Client Computing. Virtualization is bringing new ways of packaging client computing applications and capabilities. As a result, the choice of a particular PC hardware platform, and eventually the OS platform, becomes less critical. Enterprises should proactively build a five to eight year strategic client computing roadmap outlining an approach to device standards, ownership and support; operating system and application selection, deployment and update; and management and security plans to manage diversity.

My two cents: Anytime, anywhere, on any device. BSM must be an integral part of managing virtualization to avoid virtual sprawl, if nothing else. Of course there's the end-user experience that needs monitoring as well.

IT for Green. IT can enable many green initiatives. The use of IT, particularly among the white collar staff, can greatly enhance an enterprise's green credentials. Common green initiatives include the use of e-documents, reducing travel and teleworking. IT can also provide the analytic tools that others in the enterprise may use to reduce energy consumption in the transportation of goods or other carbon management activities.

My two cents: Virtualization and Cloud computing will help IT become greener faster, by reducing the datacenter footprint.  And virtual collaboration can reduce carbon emissions. Isn't optimizing asset usage a BSM function?

Reshaping the Data Center. In the past, design principles for data centers were simple: Figure out what you have, estimate growth for 15 to 20 years, then build to suit. Newly-built data centers often opened with huge areas of white floor space, fully powered and backed by a uninterruptible power supply (UPS), water-and air-cooled and mostly empty. However, costs are actually lower if enterprises adopt a pod-based approach to data center construction and expansion. If 9,000 square feet is expected to be needed during the life of a data center, then design the site to support it, but only build what's needed for five to seven years. Cutting operating expenses, which are a nontrivial part of the overall IT spend for most clients, frees up money to apply to other projects or investments either in IT or in the business itself.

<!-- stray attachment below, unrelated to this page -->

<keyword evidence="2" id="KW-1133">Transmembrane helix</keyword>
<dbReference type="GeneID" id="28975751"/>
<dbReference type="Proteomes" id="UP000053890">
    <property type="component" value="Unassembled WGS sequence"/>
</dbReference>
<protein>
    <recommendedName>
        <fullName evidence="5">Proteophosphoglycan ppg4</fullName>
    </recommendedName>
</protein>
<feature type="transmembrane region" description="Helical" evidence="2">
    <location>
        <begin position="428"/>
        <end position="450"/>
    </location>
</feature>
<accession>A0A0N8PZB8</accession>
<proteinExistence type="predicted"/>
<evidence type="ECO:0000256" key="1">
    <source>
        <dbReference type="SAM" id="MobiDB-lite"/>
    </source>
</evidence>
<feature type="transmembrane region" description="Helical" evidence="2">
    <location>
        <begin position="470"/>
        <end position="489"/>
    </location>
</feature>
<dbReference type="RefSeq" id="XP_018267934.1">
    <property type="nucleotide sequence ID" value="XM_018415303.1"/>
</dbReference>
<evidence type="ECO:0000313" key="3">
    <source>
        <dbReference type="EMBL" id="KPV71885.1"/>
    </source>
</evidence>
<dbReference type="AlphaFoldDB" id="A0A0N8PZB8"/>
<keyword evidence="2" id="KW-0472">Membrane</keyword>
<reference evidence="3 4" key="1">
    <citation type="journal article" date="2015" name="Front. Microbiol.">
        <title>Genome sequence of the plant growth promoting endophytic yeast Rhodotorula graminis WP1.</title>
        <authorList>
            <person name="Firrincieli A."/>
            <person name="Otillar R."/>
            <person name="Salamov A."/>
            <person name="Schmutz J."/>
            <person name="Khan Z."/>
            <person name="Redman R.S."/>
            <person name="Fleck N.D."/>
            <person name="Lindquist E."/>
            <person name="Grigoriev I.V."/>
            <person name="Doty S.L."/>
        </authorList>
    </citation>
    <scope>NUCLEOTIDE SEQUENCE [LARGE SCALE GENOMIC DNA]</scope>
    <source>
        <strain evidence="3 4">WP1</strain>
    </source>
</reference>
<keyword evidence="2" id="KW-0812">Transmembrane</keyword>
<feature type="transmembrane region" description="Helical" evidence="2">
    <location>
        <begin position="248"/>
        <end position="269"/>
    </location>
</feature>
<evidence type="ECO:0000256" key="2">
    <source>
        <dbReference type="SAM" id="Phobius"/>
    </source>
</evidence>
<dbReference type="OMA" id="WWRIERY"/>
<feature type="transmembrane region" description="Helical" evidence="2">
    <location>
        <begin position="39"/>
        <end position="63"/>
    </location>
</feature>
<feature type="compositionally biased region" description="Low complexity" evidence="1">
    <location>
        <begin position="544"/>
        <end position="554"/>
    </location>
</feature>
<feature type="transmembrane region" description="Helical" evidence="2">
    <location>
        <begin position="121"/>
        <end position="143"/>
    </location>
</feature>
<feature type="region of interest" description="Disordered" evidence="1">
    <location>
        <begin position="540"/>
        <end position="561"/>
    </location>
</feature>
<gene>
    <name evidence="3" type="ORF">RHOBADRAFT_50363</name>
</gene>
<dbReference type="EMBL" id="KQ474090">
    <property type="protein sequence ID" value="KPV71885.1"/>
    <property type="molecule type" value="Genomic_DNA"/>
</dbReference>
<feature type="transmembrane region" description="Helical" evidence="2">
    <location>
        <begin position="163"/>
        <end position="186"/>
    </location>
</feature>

My two cents: See previous two cents <<

Social Computing. Workers do not want two distinct environments to support their work - one for their own work products (whether personal or group) and another for accessing "external" information. Enterprises must focus both on use of social software and social media in the enterprise and participation and integration with externally facing enterprise-sponsored and public communities. Do not ignore the role of the social profile to bring communities together.

My two cents: Have you noticed that Twitter is having availability issues lately?  I wonder if they use ITIL or BSM?  Same story on Facebook. Maybe they use ITIL-Lite.  There are unfortunately, some documented productivity issues with social computing, but we have an effective solution for improving knowledge-worker productivity.

Security - Activity Monitoring. Traditionally, security has focused on putting up a perimeter fence to keep others out, but it has evolved to monitoring activities and identifying patterns that would have been missed before. Information security professionals face the challenge of detecting malicious activity in a constant stream of discrete events that are usually associated with an authorized user and are generated from multiple network, system and application sources. At the same time, security departments are facing increasing demands for ever-greater log analysis and reporting to support audit requirements. A variety of complimentary (and sometimes overlapping) monitoring and analysis tools help enterprises better detect and investigate suspicious activity - often with real-time alerting or transaction intervention. By understanding the strengths and weaknesses of these tools, enterprises can better understand how to use them to defend the enterprise and meet audit requirements.